• superinfections
    • normal microorganisms: host flora
  19. what is host flora useful for:

    what is the effect of the removal of host flora:

    how can host flora cause disease:
    • what is host flora useful for:
    • producing antibacterial substances
    • competing with pathogenic organisms for space and nutrients

    • what is the effect of the removal of host flora:
    • give remaining microorganisms an opportunity to grow
    • overgrowth of pathogenic microbes

    • how can host flora cause disease:
    • allowed to proliferate without control
    • establish colonies in abnormal locations
  20. host flora may also become pathogenic when the immune system is suppressed .

    microbes that become pathogenic when the immune system is suppressed are called:
    opportunistic organsims
  21. when should a superinfection be suspected:

    what are the s/sx of a superinfection:
    suspect superinfection: if a new infection appears while the pt is rcv'ing anti-infective therapy

    • s/sx
    • diarrhea
    • bladder pain
    • painful urination
    • abnormal vaginal discharge
    • .... while on an antibiotic
  22. if a severe allergy to an antibiotic is established:
    if a severe allergy to an antibiotic is established:  it is best to avoid all drugs in the same chemical class

    • if there is a hx of a severe incident such as anaphylaxis, the pt is more likely to have another such rxn
    • pts. can develop severe rxns to drugs they don't think they ever rcv'd before
  23. the antibacterials that have the highest incident of allergic rxns are:
  24. other pt. variables to consider when giving antibiotics... list 3:
    • age: very old are unable to metabolize
    • pregnant or lactating:
    • G6PD
  25. The drug produced from isolated fungus is called:
  26. what is the MOA for penicillin:

    which type of bacteria is most effected by penicillin:

    The portion of the chemical structure of penicillin that is responsible for its antibacterial activity is called:
    • MOA: weakens the cell wall and allows water to enter, thus killing the organism
    • most effect by penicillin: gram positive bacteria
    • The portion of the chemical structure of penicillin that is responsible for its antibacterial activity is called: bata-lactum ring

    if the bacteria secrets beta-lactamase/penicillinase... the bacteria becomes resistant to penicillins, limiting therapeutic usefulness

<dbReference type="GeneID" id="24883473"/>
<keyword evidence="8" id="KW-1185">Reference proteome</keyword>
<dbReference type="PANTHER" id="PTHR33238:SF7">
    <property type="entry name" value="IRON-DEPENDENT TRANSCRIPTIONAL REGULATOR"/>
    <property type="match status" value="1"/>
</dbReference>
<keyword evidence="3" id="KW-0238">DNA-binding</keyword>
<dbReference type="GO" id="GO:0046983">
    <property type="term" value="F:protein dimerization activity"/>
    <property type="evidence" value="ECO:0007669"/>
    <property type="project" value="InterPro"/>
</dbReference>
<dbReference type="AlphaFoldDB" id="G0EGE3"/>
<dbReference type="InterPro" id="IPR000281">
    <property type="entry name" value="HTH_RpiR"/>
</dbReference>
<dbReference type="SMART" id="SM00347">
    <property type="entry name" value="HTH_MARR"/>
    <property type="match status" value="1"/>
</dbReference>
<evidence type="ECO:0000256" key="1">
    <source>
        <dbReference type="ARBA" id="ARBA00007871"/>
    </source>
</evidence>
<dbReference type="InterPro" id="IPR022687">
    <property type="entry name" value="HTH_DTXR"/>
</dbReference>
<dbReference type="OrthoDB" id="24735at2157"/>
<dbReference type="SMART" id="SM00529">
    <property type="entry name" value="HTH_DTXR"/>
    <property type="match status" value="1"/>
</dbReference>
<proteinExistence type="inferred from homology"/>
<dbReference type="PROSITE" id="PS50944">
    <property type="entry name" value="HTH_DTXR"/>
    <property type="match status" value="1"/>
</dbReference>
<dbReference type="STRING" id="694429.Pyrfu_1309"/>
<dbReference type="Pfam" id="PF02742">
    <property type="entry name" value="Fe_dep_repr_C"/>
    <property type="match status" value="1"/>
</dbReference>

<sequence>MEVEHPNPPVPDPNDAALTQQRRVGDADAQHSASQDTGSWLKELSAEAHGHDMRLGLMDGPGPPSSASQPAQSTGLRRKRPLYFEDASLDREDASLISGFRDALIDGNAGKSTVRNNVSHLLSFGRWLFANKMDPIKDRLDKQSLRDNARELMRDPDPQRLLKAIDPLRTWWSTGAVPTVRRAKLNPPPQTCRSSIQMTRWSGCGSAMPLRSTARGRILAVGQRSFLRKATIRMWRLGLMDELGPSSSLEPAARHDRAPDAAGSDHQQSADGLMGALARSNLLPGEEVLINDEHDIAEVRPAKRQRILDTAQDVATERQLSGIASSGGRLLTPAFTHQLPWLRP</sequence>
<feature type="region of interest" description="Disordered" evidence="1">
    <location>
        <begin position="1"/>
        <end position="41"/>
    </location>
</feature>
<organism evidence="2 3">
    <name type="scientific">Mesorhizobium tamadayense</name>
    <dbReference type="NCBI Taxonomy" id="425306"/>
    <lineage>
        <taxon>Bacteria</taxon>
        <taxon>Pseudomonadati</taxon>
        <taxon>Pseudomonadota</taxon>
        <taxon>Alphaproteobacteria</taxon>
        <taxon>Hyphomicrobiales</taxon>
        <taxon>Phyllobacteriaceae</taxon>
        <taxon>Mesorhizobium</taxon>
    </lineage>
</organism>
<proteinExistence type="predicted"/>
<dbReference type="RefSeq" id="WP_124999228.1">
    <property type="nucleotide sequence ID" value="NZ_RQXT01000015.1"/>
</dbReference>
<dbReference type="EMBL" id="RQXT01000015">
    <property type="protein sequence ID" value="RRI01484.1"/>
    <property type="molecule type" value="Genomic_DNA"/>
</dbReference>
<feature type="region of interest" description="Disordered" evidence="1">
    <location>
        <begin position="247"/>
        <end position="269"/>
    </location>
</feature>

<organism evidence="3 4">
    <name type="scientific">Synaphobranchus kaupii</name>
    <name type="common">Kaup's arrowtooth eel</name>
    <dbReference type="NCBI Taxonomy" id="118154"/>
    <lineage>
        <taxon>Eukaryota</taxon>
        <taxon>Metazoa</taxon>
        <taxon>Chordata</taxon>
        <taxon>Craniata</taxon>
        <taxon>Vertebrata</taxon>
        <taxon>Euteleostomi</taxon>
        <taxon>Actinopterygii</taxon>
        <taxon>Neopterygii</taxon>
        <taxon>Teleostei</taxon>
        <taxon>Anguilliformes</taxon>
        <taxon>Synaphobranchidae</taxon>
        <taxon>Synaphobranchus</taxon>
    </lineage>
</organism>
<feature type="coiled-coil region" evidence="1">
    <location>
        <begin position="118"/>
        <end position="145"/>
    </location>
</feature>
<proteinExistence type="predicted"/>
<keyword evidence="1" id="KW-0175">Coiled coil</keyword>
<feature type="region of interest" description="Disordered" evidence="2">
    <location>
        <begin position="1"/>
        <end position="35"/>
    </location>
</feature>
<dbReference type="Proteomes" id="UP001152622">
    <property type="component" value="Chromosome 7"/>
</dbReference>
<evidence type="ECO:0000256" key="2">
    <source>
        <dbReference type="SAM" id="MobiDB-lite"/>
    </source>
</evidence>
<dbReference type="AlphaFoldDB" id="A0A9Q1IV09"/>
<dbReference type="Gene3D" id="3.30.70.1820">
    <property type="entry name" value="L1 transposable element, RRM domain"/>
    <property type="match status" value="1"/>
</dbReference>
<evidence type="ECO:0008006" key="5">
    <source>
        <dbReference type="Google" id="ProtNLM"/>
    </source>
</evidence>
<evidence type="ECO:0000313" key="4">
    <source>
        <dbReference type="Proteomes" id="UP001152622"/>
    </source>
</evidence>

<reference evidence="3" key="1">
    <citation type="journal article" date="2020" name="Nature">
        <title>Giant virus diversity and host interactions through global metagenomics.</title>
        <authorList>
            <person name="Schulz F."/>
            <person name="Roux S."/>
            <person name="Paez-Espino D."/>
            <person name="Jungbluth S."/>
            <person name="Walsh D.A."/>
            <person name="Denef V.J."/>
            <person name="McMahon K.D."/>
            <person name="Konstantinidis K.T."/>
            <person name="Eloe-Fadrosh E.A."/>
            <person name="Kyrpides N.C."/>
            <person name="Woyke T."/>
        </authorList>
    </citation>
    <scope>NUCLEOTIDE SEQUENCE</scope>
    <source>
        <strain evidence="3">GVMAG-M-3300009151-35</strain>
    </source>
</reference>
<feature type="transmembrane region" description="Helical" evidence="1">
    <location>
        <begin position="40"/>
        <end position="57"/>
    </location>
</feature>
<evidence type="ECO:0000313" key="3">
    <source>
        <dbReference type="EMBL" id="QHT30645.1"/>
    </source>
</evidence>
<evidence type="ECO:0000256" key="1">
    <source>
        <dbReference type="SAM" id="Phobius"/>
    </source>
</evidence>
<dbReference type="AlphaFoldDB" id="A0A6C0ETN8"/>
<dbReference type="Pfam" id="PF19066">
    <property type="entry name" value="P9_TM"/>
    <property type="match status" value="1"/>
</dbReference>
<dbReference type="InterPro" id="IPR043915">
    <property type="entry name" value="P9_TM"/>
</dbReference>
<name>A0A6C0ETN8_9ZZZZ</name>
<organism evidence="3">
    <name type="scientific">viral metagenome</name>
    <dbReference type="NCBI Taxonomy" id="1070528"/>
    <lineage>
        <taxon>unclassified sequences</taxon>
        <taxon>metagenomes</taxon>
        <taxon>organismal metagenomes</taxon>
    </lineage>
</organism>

27. what is the most common adverse effect of penicillin:

    list the s/sx of penicillin adverse rxn:

    • s/sx
    • rash
    • pruritus
    • fever

    • other less common s/sx of adverse effect:
    • skin rash
    • lower RBC, WBC or platelet counts

    anaphylaxis can occur!
  28. what are the 1st generation of cephalosporins most effective against:

    what is the disadvantage of 1st generation cephalosporins:
    • most effect against: gram-positive organisms including staphylococci and sterptococci
    • disadvantage: bacteria that produce beta-lactamase will usually be resistant to these drugs
  29. what 3 advantages of 3rd generation cephalosporins:
    • even boarder spectrum against gram-negative bacteria than 2nd generation
    • longer duration of action
    • resistant to beta-lactamase
  30. what are the adverse drug rxns that can occur with cewphalosporins:
    • allergic rxn is most common
    • s/sx of allergic rxn: rash

    GI complanits
  31. what is cephalosporins a contraindication for:
    pts who have previously experienced a severe allergic rxn to penicillin
  32.  like penicillins, this drug contains a beta-lactum ring that is responsible for their antimicrobial activity:

    they act by attaching to penicillin-binding proteins to inhibit bacteral cell-wall synthesis:
  33. what is the MOA of tetracyclines:

    what are the effects of the MOA:

    are tetracyclines broad or narrow spectrum:
    • MOA
    • inhibiting bacterial protein synthesis
    • binding to bacterial ribosomes

    • Effects of MOA: slows microbial growth and exert a bacteriostatic effect